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Virginia Administrative Code
Title 12. Health
Agency 5. Department of Health
Chapter 31. Virginia Emergency Medical Services Regulations
8/12/2022

12VAC5-31-760. EMS vehicle communications.

A. An EMS vehicle shall have fixed communications equipment that provides direct two-way voice communications capabilities between the EMS vehicle, other EMS vehicles of the same agency, and either the agency's base of operations (dispatch point) or a governmental public safety answering point (PSAP). This communication capability must be available within the agency's primary service area. Service may be provided by private mobile radio service (PMRS) or by commercial mobile radio service (CMRS), but shall have direct and immediate communications via push-to-talk technology.

B. An ambulance transporting outside its primary service area shall have fixed or portable communications equipment that provides two-way voice communications capabilities between the EMS vehicle and either the agency's base of operations (dispatch point) or PSAP during the period of transport. Service may be provided by private mobile radio service (PMRS) or by commercial mobile radio service (CMRS). When operating outside the agency's area of routine responsibility or in areas where CMRS is not available, the requirement for direct and immediate communications via push-to-talk technology does not apply. If an agency is licensed as a DERA, it is required to have direct and immediate communications via push-to-talk technology for either the agency's base of operations, dispatch point, or PSAP for which the EMS agency vehicle is used for emergency response to the public in the jurisdiction where a memorandum of understanding or memorandum of agreement is in place or is contractually obligated to provide emergency response.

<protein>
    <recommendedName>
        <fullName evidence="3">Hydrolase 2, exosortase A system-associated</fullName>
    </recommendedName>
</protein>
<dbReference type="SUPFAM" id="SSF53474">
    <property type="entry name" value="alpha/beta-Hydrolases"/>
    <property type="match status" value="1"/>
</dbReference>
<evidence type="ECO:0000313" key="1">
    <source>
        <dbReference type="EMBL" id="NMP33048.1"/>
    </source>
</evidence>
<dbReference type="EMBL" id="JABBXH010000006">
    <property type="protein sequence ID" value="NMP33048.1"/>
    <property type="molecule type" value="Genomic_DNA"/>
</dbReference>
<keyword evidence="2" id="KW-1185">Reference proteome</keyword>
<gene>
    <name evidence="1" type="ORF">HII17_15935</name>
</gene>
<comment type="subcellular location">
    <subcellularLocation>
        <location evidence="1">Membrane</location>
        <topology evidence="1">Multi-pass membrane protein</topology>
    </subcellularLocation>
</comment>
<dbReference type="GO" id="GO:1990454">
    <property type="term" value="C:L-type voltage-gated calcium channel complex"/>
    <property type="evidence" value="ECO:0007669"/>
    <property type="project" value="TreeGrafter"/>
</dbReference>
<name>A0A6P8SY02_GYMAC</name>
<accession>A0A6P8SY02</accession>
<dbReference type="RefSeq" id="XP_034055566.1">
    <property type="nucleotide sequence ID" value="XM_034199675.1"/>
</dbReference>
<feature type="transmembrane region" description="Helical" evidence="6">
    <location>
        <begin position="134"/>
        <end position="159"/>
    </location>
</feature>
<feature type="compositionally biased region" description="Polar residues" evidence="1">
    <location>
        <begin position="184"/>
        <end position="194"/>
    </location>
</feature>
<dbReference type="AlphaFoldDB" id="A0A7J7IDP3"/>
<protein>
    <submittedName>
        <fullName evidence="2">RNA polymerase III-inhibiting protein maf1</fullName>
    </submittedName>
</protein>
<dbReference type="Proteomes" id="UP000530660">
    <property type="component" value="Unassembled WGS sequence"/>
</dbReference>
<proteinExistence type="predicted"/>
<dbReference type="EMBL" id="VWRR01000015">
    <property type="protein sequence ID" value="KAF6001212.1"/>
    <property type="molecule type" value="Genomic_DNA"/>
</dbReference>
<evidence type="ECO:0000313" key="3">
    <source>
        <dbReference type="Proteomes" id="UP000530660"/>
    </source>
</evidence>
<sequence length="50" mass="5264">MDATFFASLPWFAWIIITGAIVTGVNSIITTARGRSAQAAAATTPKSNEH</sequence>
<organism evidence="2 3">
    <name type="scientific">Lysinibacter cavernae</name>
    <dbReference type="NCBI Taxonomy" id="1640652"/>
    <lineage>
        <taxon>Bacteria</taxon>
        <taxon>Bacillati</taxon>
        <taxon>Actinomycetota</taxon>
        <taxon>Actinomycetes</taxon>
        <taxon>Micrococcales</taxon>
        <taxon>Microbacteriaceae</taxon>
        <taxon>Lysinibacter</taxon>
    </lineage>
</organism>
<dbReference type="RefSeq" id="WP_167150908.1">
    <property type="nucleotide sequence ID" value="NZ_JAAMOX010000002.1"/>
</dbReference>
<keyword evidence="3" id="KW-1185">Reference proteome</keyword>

C. An ambulance or an advanced life support-equipped, nontransport response vehicle shall have communications equipment that provides two-way voice communications capabilities between the EMS vehicle's attendant-in-charge and the receiving medical facilities to which it regularly transports or a designated central medical control on one or more of the following frequencies:

155.340 MHz (statewide HEAR);

155.400 MHz (Tidewater HEAR);

155.280 MHZ (Inter-Hospital HEAR);

462.950/467.950 (MED 9 or CALL 1);

462.975/467.975 (MED 10 or CALL 2);

462.950-463.19375/467.950-468.19375 (UHF MED CHANNELS 1-10); and

220 MHz, 700MHz, 800MHz, or 900MHz frequency and designated talkgroup or channel identified as part of an agency, jurisdictional, or regional communications plan for ambulance to hospital communications.

1. Patient care communications with medical facilities may not be conducted on the same frequencies or talkgroups as those used for dispatch and on-scene operations.

2. Before establishing direct push-to-talk communications with the receiving medical facility or central medical control, EMS vehicles may be required to dial an access code. Radios in ambulances or advanced life support-equipped, nontransport response vehicles must be programmed or equipped with encoding equipment necessary to activate tone-coded squelched radios at medical facilities to which they transport on a regular basis.

3. Nothing herein prohibits the use of CMRS for primary or secondary communications with medical facilities, provided that the requirements of this section are met.